Brendan Rodgers was left searching for his first win as Liverpool manager after a 1-1 draw away to Sunderland on Saturday capped an emotional week for the club.
On an afternoon when the Anfield club's supporters spent much of the game singing songs in support of the 96 fans that lost their lives in the 1989 Hillsborough disaster, Liverpool's poor start to the campaign almost got worse.
After Â£12m man Steven Fletcher had put Sunderland ahead in the 29th minute with his third goal in two Premier League appearances for the club, the Reds looked incapable of converting one of their many chances.
But with 19 minutes remaining, Liverpool's luck finally changed when striker Luis Suarez was on hand to power the loose ball over the line after his initial shot had been blocked.
It was a result which also left Sunderland searching for their first league win of the season, with Liverpool struggling at the wrong end of the table under the new boss.
After an independent panel report published earlier this week exonerated Liverpool fans of any responsibility for the Hillsborough tragedy, Sunderland flew flags at half mast in support of all those affected.
Among the banners on display in the away end was a huge "Justice for the 96" as both sets of players warmed up in what was always going to be an emotional day for the supporters of the Anfield club.
Liverpool dominated the first 25 minutes but, as has become the norm this season, they were unable to turn their greater share of the ball into a goal.
With Raheem Sterling, Suarez and Fabio Borini all looking lively, a few good early chances were created.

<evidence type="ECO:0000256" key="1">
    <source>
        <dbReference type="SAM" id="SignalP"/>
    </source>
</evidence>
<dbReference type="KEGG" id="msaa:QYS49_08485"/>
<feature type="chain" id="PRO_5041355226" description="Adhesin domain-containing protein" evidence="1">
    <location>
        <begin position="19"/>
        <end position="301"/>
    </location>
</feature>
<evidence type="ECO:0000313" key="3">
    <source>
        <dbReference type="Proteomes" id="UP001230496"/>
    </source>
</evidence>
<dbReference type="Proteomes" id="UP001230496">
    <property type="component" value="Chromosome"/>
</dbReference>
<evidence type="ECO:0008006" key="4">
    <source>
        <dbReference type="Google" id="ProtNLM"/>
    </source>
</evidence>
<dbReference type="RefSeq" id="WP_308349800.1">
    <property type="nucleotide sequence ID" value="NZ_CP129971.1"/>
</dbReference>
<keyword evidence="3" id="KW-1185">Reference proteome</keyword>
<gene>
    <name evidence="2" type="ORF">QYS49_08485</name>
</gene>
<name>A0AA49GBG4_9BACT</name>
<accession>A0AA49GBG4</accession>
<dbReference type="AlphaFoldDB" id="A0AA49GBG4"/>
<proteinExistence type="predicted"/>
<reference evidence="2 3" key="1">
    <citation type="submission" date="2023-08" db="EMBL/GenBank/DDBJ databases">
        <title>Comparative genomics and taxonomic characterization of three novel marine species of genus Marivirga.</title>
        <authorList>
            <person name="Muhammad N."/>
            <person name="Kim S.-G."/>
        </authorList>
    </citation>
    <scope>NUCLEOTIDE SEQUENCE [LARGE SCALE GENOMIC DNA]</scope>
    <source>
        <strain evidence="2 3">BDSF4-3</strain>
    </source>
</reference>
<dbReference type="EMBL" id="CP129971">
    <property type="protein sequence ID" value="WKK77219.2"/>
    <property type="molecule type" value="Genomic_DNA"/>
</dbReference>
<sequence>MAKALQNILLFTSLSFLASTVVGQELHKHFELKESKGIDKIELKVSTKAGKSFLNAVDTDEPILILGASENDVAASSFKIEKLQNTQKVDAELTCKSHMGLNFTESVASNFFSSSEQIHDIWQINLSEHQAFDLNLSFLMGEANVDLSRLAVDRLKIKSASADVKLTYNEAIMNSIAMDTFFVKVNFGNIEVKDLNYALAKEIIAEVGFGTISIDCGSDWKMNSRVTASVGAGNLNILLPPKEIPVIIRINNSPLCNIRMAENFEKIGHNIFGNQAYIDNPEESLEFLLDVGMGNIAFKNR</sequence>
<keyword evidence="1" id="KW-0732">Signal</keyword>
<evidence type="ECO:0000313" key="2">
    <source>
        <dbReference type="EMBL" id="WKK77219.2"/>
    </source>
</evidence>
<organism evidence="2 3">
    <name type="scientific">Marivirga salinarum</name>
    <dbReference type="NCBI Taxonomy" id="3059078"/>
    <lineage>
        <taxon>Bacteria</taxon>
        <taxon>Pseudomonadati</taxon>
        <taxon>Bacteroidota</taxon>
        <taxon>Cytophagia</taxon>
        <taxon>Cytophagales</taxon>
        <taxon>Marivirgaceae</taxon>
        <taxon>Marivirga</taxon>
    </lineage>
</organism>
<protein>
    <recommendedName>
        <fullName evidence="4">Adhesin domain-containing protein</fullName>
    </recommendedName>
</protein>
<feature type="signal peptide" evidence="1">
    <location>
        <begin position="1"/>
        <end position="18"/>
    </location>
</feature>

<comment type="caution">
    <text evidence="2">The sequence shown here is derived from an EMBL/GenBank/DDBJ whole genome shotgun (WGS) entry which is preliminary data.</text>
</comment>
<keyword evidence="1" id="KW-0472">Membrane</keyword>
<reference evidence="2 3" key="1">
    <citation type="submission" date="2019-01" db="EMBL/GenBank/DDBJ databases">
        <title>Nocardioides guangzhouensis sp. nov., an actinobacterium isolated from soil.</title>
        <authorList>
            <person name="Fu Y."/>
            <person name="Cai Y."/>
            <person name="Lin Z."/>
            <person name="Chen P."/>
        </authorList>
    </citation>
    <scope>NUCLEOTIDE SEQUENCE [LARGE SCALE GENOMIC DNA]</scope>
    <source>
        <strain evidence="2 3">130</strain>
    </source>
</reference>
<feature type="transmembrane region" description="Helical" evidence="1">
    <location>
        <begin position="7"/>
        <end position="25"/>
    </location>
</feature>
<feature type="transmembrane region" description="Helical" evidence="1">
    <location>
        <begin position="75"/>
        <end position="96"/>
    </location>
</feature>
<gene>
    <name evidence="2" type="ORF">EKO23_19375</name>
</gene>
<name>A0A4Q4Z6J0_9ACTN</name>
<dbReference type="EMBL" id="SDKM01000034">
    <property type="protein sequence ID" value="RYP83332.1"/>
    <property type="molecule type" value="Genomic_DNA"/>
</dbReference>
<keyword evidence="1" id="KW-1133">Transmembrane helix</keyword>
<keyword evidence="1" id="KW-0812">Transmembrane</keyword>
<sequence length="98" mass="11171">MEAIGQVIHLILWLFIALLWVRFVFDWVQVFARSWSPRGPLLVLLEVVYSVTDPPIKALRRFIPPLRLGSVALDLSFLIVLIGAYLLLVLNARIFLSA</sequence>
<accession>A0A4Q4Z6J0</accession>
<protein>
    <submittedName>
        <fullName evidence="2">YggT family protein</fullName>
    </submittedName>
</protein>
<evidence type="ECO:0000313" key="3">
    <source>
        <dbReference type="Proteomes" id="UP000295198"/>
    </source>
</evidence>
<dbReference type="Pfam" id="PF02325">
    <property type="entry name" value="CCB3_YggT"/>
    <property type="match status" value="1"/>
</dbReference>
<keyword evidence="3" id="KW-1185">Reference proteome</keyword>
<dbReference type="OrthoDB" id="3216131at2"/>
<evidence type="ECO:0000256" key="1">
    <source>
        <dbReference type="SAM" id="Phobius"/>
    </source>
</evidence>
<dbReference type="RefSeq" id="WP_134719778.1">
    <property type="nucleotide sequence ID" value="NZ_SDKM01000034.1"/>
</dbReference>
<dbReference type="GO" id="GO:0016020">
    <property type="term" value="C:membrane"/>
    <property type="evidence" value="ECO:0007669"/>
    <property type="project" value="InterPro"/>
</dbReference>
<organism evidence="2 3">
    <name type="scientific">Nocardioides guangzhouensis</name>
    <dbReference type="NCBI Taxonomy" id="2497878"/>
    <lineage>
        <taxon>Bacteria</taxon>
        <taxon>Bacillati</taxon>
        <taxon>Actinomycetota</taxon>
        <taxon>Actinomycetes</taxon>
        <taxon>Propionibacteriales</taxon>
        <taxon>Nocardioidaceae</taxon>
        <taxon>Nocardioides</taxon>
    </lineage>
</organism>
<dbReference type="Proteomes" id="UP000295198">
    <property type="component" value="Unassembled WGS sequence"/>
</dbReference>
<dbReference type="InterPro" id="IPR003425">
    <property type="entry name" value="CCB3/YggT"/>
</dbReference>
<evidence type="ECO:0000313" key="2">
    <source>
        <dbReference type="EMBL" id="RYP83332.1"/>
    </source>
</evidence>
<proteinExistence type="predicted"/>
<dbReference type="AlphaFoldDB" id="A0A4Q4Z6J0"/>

The best came when Sunderland's Carlos Cuellar made a mess of a back-header but, fortunately for the Black Cats, alert Belgium goalkeeper Simon Mignolet charged out to deny Borini who had latched on to the loose ball. Jonjo Shelvey fluffed the follow up.
By the time Fletcher had put Sunderland ahead just before the half hour, Liverpool had recorded seven shots on goal to Sunderland's none.
But that soon changed when Craig Gardner's powerful run down the right flank ended with his low, driven cross being turned in by Fletcher.
After that Sunderland looked the more comfortable side up until half-time.
Liverpool still had the ability to move forward and cause problems, even if they lacked the cutting edge in the final third.
Glen Johnson emerged as Liverpool's most dangerous player. He had already saw a teasing centre go unconverted in the second half before he curled a 20 yard shot off the bar.
It wasn't Steven Gerrard's day either. He shaved the post from just inside the area when it looked easier to score and Sunderland kept plugging away and defended strongly until the 71st minute.
Suarez, who had infuriated the home supporters earlier by going down cheaply in the penalty area, popped up in the area to finish off Sterling's cross at the second time of asking from inside six yards to finally level things.
Liverpool could even have won it. Shelvey was denied excellently by Mignolet and in the end both teams had to make do with a point.